2. SWOT Analysis – I learned this in a boring 200 level marketing class but it applies. I identified my strengths, weaknesses, opportunities and threats. Acceptance is essential for this. You must accept what you are great at and what/who you’re horrible for. Acceptance doesn’t mean you don’t attempt to improve, it is key to knowing what to improve and learning how to improve. It is knowing when to hold and when to fold. Everything from the simple to the great is on the table. I was honest with myself. I dealt with the criticisms of my friends, family, professors and employers. For someone prone to depression and self deprecating language this is painful. It is much easier though if you treat yourself like someone of value that needs refining. I didn’t make a SWOT quadrant map like marketing class but I made lists. (I make a lot of lists.) I made lists of what I liked about myself, what I didn’t like, what others consistently liked and did not like about me. From that I pulled the common threads and identified what mattered to changing my life. Again I was at bottom so it was obvious that changes needed to be made. There was no grey area. I was at the precipice of get your shit together or fall. Identifying my strengths seemed easy but I had to also collect what others identified as my strengths that I maybe didn’t care for. This is great to reread and recovery material after you identify your weaknesses. I made lists of opportunities based on my strengths and weaknesses. I identified what opportunities I wanted and those most accessible based based on the other lists. Eg. I’m great at data management but but I’m horrible in corporate culture. Identifying my threats was about listing triggers that made it difficult to thrive on my strengths and take advantage of my opportunities. Some of my threats were culture related, others were people and sometimes substance. I identified what threats I could avoid and what I could challenge and deal with differently. Listing my qualities in terms of SWOT analysis taught me to realistically view how I approach the world, with balanced perspective.
  3. Consistent Commitment – Knowing what to do and doing it is a dissonance that produces advice. I knew that certain habits produced certain results but I had difficulty executing the discipline of practicing habits. I’ve wanted to be a runner since 1998. I’ve wanted to be the fit friend all my life. I’ve wanted to be a business woman since I was 7. I’ve wanted to drive sports cars since I could drive. I’ve wanted to be a respected writer since I was 11. I had the hopes and dreams of any child but no discipline to produce these outcomes. I began to make daily lists of habits that would get me closer to those dreams. I researched what I needed to practice to be, have and do exactly what I wanted and pursued those habits on a regular basis. I set a schedule for running and eating. I wrote grocery lists based on nutritional needs for deficiency’s that I had. I researched habits that stabilize those with bi-polar disorder. I compiled a list of habits that I needed to practice to change my life. I ran, I journaled, I meditated, I vlogged, I went for peaceful walks, I sought healthy entertainment. I stopped my alcohol and recreational drug use. I did these things daily. I made sure to check a list off of what I had done and made note of what needed to be done the next day. So my life goals became monthly goals and then daily goals and on bad days, hourly goals. I began to see my life less as a big picture of the greatness I wanted to get to and more as the greatness I accomplished everyday and in the moments I lived. There are many books and an empire based on effective habits and I had come across them all in my life but I didn’t consistently commit to the teachings. Consistently committing to everything I wanted in life taught me to live my dreams everyday.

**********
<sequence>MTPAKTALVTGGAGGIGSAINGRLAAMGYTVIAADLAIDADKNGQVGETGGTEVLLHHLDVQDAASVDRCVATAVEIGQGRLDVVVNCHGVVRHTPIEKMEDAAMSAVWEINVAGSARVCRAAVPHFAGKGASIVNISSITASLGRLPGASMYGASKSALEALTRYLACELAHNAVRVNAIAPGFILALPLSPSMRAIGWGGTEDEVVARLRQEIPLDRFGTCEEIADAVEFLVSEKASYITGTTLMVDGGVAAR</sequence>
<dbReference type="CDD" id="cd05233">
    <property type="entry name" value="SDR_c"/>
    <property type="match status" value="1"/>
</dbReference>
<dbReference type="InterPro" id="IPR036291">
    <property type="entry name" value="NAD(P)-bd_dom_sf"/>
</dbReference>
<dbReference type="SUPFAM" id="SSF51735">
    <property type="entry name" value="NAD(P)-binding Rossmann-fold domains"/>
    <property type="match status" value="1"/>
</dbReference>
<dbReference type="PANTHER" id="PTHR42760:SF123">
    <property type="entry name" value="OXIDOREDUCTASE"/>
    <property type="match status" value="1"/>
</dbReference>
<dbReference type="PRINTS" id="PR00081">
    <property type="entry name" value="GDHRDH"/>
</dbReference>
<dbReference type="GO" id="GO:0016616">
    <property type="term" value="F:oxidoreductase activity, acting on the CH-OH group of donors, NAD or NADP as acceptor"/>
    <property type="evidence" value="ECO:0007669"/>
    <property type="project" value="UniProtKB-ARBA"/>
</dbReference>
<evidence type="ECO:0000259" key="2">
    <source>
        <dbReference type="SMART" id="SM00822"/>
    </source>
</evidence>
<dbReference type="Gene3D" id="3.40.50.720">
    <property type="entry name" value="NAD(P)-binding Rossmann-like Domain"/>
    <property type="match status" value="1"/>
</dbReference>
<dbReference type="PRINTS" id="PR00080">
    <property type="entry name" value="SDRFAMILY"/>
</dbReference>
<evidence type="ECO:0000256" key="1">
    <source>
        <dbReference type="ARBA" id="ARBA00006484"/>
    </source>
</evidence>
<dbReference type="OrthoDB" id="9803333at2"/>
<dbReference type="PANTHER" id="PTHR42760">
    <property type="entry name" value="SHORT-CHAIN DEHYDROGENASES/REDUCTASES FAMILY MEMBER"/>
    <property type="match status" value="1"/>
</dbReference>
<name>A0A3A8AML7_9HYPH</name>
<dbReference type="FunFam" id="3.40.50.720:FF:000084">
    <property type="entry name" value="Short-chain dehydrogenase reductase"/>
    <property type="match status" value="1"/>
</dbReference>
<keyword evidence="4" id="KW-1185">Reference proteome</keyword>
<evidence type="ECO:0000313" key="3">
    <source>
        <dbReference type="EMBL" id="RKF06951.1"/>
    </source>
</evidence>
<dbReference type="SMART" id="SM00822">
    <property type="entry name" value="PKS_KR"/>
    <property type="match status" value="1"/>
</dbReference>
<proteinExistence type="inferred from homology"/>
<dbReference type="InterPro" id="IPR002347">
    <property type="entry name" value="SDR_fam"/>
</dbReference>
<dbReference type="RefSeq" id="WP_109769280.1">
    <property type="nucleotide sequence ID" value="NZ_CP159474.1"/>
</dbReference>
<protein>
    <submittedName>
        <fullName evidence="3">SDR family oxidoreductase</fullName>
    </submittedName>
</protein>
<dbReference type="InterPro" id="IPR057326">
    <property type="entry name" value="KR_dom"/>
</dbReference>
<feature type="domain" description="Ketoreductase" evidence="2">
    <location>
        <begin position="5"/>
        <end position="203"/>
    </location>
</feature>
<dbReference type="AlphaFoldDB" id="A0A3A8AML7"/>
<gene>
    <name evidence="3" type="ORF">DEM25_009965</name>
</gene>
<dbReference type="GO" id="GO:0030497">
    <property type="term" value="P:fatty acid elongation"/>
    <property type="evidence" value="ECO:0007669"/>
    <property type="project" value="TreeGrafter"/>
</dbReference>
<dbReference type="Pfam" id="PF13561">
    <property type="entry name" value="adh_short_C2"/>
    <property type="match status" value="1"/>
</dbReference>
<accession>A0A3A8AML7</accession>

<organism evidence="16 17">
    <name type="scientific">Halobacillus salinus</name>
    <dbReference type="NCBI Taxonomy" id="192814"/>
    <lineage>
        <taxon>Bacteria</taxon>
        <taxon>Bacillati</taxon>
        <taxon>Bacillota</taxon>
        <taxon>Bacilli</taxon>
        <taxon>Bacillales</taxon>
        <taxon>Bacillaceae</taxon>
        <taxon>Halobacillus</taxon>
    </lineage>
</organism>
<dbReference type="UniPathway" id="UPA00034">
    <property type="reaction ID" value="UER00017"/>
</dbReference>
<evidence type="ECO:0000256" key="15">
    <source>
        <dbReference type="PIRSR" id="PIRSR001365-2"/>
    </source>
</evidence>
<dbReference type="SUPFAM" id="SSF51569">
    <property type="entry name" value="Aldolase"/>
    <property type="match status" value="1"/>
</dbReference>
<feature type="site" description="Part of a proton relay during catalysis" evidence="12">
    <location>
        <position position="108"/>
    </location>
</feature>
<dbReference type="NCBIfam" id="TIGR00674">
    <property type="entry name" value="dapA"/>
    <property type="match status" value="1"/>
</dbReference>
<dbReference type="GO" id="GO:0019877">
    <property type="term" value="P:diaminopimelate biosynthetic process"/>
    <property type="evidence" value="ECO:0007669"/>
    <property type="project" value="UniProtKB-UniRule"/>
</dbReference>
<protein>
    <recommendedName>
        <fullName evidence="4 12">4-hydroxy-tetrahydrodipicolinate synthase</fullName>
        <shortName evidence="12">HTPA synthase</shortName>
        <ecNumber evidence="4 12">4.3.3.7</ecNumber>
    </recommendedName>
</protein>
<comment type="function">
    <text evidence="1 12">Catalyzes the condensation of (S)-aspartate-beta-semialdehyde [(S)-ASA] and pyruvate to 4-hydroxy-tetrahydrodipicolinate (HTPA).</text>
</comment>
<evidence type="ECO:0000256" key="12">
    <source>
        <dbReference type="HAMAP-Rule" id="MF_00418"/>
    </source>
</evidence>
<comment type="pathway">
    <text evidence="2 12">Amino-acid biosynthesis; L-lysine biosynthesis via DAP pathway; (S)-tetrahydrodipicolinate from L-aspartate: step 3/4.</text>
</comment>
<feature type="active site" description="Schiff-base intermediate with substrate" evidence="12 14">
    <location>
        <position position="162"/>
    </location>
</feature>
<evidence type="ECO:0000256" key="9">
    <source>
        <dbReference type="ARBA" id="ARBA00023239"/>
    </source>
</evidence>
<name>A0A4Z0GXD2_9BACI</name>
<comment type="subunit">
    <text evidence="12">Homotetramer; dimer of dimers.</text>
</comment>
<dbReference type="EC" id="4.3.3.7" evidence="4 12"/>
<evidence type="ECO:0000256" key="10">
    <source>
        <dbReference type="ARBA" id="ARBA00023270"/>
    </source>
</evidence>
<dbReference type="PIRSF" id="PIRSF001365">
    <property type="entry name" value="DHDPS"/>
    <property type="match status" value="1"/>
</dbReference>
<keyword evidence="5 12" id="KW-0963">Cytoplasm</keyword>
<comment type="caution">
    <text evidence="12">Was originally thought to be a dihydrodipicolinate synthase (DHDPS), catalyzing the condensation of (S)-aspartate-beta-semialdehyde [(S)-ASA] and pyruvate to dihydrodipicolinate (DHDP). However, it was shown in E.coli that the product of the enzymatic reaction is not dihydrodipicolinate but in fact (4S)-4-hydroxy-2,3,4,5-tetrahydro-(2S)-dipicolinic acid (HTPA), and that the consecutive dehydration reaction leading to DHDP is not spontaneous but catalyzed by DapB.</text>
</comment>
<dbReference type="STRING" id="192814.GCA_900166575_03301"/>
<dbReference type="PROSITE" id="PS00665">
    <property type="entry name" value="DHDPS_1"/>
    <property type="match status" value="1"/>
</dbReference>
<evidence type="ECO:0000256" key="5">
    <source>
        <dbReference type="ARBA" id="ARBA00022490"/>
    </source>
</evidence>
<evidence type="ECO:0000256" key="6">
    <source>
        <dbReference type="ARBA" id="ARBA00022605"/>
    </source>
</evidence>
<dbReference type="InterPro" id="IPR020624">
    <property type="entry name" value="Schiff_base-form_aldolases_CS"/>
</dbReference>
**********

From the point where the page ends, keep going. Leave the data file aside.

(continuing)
These three tools and habits happened after years of struggle and many times falling down so don’t approach them as a fix or cure, approach them as a practice to master the art of life. I am not near perfect, all of my goals are not achieved on an ultimate level and I still struggle but these habits keep me happy and that is my ultimate goal. Achieving that goal daily is pretty fucking awesome.